You have rejected the thing you assume "would have done this (made themselves known) already," so the only accurate description would be a rejection of the creator.

    What isn't addressed is why you feel compelled to announce to every/anyone what you believe or what you reject.
    It's like kids in school sitting down at lunch time opening up their boxes and calling out to the table what each of them found inside.
  9. Territories Unknown
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    17 Jan '18 17:03
    Originally posted by @suzianne
    Ummmm, what?

    One might assume you have a point in saying this. If so, then speak plainly.
    Like others who frequent the forum but otherwise claim to reject any/all tenets of faith in anything resembling a religion, FMF has been staring at God, the issue for so long, he seems to not know what he believes any more.
  10. SubscriberFMF
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    17 Jan '18 22:511 edit
    Originally posted by @js357
    Yet you, and I, and many others, are intrigued by the pastime known as theology; imagining what sort of person our creator would have to be.
    Indeed we are. I am also interested in where else our 'spirituality' equipment can and does take us [or affect us, for that matter], aside from the creator theories themselves.
  11. SubscriberFMF
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    17 Jan '18 22:541 edit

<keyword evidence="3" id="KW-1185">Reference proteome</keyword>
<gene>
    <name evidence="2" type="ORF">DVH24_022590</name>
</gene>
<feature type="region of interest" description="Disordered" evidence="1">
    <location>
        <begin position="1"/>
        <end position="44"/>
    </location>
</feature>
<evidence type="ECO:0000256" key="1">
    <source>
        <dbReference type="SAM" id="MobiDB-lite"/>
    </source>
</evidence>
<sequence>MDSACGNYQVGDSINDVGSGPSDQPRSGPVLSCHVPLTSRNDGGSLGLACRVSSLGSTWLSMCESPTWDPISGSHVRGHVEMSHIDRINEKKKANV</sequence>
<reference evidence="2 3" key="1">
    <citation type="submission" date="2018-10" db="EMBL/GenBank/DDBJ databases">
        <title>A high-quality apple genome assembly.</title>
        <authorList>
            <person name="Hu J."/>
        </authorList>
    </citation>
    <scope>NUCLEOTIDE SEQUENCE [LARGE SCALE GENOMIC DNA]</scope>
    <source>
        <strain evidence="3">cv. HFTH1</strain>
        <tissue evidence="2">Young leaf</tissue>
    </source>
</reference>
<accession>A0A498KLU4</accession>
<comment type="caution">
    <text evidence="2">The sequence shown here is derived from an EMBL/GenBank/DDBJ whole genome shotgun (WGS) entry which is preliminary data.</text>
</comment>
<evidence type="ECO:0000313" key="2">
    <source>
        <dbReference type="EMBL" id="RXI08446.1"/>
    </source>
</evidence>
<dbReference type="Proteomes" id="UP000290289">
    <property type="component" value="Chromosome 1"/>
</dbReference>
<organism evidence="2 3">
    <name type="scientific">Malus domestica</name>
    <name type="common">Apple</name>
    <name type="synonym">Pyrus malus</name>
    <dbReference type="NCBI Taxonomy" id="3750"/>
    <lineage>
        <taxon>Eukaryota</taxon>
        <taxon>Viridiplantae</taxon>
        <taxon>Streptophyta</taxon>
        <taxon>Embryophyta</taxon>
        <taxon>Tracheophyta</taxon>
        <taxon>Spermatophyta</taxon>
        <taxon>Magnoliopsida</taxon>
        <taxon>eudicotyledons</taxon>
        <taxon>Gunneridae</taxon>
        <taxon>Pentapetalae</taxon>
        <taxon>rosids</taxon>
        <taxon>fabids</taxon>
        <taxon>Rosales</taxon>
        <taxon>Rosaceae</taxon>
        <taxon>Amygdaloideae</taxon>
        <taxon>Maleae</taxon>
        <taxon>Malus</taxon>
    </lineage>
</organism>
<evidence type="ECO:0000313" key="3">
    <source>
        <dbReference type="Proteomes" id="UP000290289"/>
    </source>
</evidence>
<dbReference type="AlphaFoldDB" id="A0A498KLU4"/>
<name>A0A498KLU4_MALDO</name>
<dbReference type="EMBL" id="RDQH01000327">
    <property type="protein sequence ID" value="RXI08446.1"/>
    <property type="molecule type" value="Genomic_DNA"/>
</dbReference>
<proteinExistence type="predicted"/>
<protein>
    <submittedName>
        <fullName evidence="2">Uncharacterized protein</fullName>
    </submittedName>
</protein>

Originally posted by @freakykbh
    FMF has been staring at God, the issue for so long, he seems to not know what he believes any more.
    With there being no credible reason to believe what their proponents claim, I believe it is necessary to get by without subscribing to religions like yours and like my neighbours' various religions here where I live. Personally, I believe that religious creeds are examples of human spiritual faculties being squandered.
  12. SubscriberFMF
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    17 Jan '18 23:04
    Originally posted by @freakykbh
    You cannot positively claim a lack.
    You have rejected the thing you assume "would have done this (made themselves known) already," so the only accurate description would be a rejection of the creator.

    What isn't addressed is why you feel compelled to announce to every/anyone what you believe or what you reject.
    It's like kids in school sitting down at lunch time opening up their boxes and calling out to the table what each of them found inside.